August 2007I zoomed up there the second I hung up the phone, to see exactly how bad the situation really was. The director was visibly upset, but the kids seemed oblivious to any problems. I grabbed Lil and headed back to work, all the while worrying about my employment situation, trying to decide if I should grovel and try to keep my job at the magazine.

By mid-afternoon I couldn’t take the suspense any longer, so I called the director. She seemed relieved to talk to me, reassured me that the school wasn’t closing, and proclaimed that I was to be their “saving angel”. Talk about pressure! I spent two summers of my life working at summer preschool camps, and I have been a mother for almost four years – that is the extent of my child care experience. But, I’m up for the challenge, and the classes at NH Tech will certainly make me feel more qualified. The school has done amazing things for Lillia, and I am honored to have been offered a chance to be part of that process. As far as I know, I still have a job, and my daughter still has a preschool, but I probably won’t feel 100% good about everything until I actually start working.

August 2007Lillia thoroughly enjoyed “Involuntarily Take Your Daughter To Work Day”. She was a horse pretty much all day (she’s almost always an animal…her equine alter-ego is called “Brongo”, but she’s also been “Dallas” and “Cabattaca” – that’s a phonetic spelling). When she wasn’t being “Brongo”, she was volunteering various bits of information about horses, and making various claims about her own abilities as compared to those of horses. She, in no uncertain terms, believes she can run faster than any horse. Her conviction lends itself to a certain degree of authenticity. I think my co-workers were entertained by her shenanigans. She managed to avoid napping, even though I constructed a very inviting bed for her under my desk. Instead, she galloped around the office for a good part of the afternoon, and was relatively content and amiable for most of the day.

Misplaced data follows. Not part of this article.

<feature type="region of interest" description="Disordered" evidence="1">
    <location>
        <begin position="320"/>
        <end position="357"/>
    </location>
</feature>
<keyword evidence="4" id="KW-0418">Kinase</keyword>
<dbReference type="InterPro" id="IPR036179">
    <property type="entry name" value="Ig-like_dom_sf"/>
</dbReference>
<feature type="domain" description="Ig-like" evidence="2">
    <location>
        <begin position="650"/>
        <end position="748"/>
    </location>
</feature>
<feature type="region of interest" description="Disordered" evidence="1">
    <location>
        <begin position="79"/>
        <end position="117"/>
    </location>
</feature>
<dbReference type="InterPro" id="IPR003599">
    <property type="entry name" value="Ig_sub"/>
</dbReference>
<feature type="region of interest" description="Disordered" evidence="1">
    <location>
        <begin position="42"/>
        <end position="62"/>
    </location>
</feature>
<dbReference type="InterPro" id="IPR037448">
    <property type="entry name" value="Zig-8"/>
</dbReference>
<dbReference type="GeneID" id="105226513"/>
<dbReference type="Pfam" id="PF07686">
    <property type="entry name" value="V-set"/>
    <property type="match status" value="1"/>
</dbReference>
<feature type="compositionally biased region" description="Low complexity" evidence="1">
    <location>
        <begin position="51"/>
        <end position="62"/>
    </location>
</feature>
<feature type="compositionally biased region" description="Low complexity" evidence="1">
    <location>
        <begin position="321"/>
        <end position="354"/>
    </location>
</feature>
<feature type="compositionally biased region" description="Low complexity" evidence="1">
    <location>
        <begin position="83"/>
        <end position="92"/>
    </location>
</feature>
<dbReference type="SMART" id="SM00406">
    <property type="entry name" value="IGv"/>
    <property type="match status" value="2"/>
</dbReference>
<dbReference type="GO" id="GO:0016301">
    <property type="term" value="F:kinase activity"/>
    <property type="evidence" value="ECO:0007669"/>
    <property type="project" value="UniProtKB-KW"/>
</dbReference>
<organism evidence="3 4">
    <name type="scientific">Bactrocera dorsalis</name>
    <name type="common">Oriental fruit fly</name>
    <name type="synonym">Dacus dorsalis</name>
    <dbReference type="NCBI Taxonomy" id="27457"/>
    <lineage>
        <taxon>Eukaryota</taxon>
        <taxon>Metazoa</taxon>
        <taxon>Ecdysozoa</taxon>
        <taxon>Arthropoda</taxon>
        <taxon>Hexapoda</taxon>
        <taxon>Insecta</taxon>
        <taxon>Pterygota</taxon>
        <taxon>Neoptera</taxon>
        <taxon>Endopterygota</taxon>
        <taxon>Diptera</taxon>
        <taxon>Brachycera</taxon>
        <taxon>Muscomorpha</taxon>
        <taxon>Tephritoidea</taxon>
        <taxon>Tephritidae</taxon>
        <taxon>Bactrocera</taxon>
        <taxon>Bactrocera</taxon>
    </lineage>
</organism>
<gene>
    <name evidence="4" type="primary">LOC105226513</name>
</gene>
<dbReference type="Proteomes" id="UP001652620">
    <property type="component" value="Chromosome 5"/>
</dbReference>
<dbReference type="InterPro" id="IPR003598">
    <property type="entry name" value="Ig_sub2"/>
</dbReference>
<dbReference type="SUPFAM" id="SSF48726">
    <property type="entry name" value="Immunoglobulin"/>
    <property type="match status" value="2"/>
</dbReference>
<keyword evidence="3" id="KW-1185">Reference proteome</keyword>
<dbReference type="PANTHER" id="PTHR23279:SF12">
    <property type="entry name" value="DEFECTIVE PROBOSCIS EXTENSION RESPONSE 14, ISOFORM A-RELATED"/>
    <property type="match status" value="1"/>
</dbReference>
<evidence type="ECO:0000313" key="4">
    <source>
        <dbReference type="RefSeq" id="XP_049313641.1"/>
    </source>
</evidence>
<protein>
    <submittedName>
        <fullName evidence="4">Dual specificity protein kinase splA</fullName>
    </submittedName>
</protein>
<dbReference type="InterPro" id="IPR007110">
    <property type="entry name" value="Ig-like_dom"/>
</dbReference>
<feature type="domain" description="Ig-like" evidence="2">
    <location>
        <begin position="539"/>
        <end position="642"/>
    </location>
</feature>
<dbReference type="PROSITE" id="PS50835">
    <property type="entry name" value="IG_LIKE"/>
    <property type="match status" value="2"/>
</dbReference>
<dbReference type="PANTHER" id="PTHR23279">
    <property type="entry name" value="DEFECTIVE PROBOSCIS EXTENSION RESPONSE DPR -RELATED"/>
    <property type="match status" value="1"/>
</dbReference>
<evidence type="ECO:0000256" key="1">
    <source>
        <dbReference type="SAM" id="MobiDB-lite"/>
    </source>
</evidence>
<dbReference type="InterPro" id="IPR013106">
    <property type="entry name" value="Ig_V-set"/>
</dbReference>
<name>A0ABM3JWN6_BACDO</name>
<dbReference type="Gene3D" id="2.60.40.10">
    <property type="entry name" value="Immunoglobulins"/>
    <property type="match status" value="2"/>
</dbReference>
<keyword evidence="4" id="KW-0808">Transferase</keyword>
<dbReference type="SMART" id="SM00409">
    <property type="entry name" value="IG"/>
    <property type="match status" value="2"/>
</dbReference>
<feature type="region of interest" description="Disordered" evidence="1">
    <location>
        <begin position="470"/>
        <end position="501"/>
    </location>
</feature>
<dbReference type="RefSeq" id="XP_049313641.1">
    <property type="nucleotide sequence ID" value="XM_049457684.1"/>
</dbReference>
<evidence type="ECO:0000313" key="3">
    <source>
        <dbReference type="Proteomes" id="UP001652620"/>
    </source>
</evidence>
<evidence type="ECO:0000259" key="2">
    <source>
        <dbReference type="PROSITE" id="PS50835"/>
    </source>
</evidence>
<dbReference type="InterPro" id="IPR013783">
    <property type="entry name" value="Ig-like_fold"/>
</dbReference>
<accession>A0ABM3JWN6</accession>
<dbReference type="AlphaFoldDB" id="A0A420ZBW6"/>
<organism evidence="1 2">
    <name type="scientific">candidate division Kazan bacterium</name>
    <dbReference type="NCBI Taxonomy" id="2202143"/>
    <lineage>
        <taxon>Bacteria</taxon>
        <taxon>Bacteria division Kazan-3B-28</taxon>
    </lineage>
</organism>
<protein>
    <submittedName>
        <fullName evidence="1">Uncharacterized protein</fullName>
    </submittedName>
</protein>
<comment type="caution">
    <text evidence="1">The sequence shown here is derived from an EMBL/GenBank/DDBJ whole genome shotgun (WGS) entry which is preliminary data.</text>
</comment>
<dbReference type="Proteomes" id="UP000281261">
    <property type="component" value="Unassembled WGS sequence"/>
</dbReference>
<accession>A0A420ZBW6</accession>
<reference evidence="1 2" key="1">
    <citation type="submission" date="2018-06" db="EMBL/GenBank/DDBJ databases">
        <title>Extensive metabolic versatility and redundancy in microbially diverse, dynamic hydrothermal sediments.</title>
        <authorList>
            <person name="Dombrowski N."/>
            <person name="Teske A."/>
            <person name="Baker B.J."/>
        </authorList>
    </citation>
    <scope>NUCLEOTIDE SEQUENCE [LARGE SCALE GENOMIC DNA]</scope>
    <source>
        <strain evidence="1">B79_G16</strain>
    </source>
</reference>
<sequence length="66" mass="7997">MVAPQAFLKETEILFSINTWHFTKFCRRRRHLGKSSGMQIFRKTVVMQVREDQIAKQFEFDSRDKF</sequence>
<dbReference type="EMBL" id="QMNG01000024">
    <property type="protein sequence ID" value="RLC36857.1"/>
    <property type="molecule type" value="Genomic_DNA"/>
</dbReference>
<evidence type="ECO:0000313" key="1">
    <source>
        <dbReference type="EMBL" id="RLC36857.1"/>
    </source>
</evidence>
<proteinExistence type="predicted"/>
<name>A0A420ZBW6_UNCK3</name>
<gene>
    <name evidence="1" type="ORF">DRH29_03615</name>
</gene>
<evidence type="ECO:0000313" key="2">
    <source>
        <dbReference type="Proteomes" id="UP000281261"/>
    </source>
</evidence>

Tonight we are both in chill mode. We spent some time in the backyard practicing our soccer skills, ate breakfast for supper, and now she’s watching 101 Dalmations. I am uploading photos and writing this post, and then I’ll probably join her on the couch. There’s nothing like doing nothing.

August 2007